WILSON’S LOCAL PRINT AND DIGITAL COMMUNITY INSTITUTION SINCE 1896

Bill would place undue burden on small business owners

Posted 11/19/19

As the owner of a small business, I have asked Sens. Richard Burr and Thom Tillis to oppose the misguided ILLICIT CASH Act, currently in the Senate Banking Committee, of which Senator Tillis is a …

Sign up to keep reading — IT'S FREE!

In an effort to improve our website and enhance our local coverage, WilsonTimes.com has switched to a membership model. Fill out the form below to create a free account. Once you're logged in, you can continue using the site as normal.

Bill would place undue burden on small business owners

Thank you for being one of our most loyal readers. Please consider supporting community journalism by subscribing.

Posted

As the owner of a small business, I have asked Sens. Richard Burr and Thom Tillis to oppose the misguided ILLICIT CASH Act, currently in the Senate Banking Committee, of which Senator Tillis is a member.

The big banks and their lobbyists support the bill. They are trying to get it passed under the radar of small business owners. If the bill passes, North Carolina’s small businesses will be tasked with a new and substantial regulatory burden. The truth is this legislation would be a costly distraction for legitimate business owners and an alarming invasion of innocent people’s privacy.

Supporters say they’re trying to stop money launderers, tax cheats and other criminals from hiding behind small, family-owned businesses. The proposed solution amounts to trying to swat a fly with a wrecking ball.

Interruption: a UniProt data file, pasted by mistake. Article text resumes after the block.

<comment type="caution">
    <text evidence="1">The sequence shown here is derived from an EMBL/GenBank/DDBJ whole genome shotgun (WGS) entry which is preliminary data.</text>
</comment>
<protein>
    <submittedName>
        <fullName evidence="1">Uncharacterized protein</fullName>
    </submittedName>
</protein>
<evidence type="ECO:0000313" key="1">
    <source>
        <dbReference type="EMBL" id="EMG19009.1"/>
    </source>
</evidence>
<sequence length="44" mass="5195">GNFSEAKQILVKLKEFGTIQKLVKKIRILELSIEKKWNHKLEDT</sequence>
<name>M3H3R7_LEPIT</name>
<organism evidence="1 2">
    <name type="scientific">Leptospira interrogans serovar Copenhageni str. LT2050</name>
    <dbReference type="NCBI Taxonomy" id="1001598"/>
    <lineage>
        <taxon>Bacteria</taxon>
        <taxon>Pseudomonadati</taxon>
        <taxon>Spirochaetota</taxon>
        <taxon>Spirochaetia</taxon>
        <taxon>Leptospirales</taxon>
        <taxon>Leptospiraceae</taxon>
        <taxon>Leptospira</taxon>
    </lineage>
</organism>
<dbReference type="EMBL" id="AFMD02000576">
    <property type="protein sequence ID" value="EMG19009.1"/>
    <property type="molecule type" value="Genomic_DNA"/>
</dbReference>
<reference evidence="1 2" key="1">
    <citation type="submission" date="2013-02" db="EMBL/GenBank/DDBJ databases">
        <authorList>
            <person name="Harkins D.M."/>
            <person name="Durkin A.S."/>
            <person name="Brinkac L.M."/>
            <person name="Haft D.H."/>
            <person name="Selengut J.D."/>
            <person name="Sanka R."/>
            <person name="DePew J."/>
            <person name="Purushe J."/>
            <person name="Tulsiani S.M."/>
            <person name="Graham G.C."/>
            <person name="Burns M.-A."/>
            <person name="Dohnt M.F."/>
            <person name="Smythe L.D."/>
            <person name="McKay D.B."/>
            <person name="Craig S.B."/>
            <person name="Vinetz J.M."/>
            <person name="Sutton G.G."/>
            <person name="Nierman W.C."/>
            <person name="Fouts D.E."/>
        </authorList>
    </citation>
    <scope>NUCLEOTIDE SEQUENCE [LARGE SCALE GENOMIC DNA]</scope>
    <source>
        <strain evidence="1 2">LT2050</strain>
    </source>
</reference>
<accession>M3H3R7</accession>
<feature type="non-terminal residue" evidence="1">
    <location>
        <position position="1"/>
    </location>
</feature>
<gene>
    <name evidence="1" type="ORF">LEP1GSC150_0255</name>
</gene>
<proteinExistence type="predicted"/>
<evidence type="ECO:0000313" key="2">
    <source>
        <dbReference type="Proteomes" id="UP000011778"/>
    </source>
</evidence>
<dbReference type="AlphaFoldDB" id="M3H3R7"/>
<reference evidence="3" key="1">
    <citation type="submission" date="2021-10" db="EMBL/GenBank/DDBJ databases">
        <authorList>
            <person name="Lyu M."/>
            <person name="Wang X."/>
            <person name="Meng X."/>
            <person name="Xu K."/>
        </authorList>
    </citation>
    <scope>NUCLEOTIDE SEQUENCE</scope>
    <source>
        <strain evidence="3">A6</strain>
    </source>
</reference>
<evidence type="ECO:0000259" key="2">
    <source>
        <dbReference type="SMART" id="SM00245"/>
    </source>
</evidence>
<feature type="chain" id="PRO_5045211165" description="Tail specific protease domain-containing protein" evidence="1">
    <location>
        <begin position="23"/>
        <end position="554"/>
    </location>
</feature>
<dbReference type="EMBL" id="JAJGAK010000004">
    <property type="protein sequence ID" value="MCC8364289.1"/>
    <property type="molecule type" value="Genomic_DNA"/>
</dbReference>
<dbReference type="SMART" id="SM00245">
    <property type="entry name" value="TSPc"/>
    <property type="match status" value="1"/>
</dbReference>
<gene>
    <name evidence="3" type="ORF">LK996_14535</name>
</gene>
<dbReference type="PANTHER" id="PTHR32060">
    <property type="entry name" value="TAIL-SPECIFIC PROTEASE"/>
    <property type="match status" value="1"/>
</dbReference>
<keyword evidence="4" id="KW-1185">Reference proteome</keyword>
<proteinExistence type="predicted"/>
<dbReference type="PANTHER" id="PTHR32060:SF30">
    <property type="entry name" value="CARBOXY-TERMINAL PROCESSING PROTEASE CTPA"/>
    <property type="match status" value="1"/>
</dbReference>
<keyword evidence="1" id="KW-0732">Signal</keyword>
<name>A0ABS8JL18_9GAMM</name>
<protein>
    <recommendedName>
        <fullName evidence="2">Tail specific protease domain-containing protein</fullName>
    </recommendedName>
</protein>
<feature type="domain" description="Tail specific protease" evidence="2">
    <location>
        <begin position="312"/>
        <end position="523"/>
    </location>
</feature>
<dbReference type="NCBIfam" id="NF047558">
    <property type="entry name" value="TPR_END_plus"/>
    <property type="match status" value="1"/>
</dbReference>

Under the bill, small business owners would have to file reports with the federal government disclosing the personal information of everyone with at least a 25% stake in the business. That’s a lot to ask of a small business owner with no in-house lawyers or compliance officers — especially when the penalty for failing to provide completed and updated reports could lead to a $10,000 fine and four years in federal prison for each offense.

Just as troubling is the potential invasion of people’s privacy. The ILLICIT CASH Act would give the government broad access to people’s personal information. This information could be freely accessed by federal, state, local and foreign law enforcement agencies without a subpoena. This access is ripe for abuse, but there is also the potential for people’s personal information to fall into the hands of criminal hackers.

Rep. Patrick McHenry led the opposition to similar legislation in the House, accurately citing small business burdens. I am thankful to Senator Tillis, who articulated small business concerns during a June hearing on the topic. I have urged him to do everything within his control to ensure this bill does not leave the Banking Committee. I hope our senators will vote against any attempt to shift the burden of catching financial criminals onto the backs of small businesses.

The ILLICIT CASH Act would place an unfair burden on law-abiding entrepreneurs and make it even harder for us to own, operate and profitably grow our businesses.

John T. Bass

Elm City

The writer is owner of Bass Business Solutions.

Comments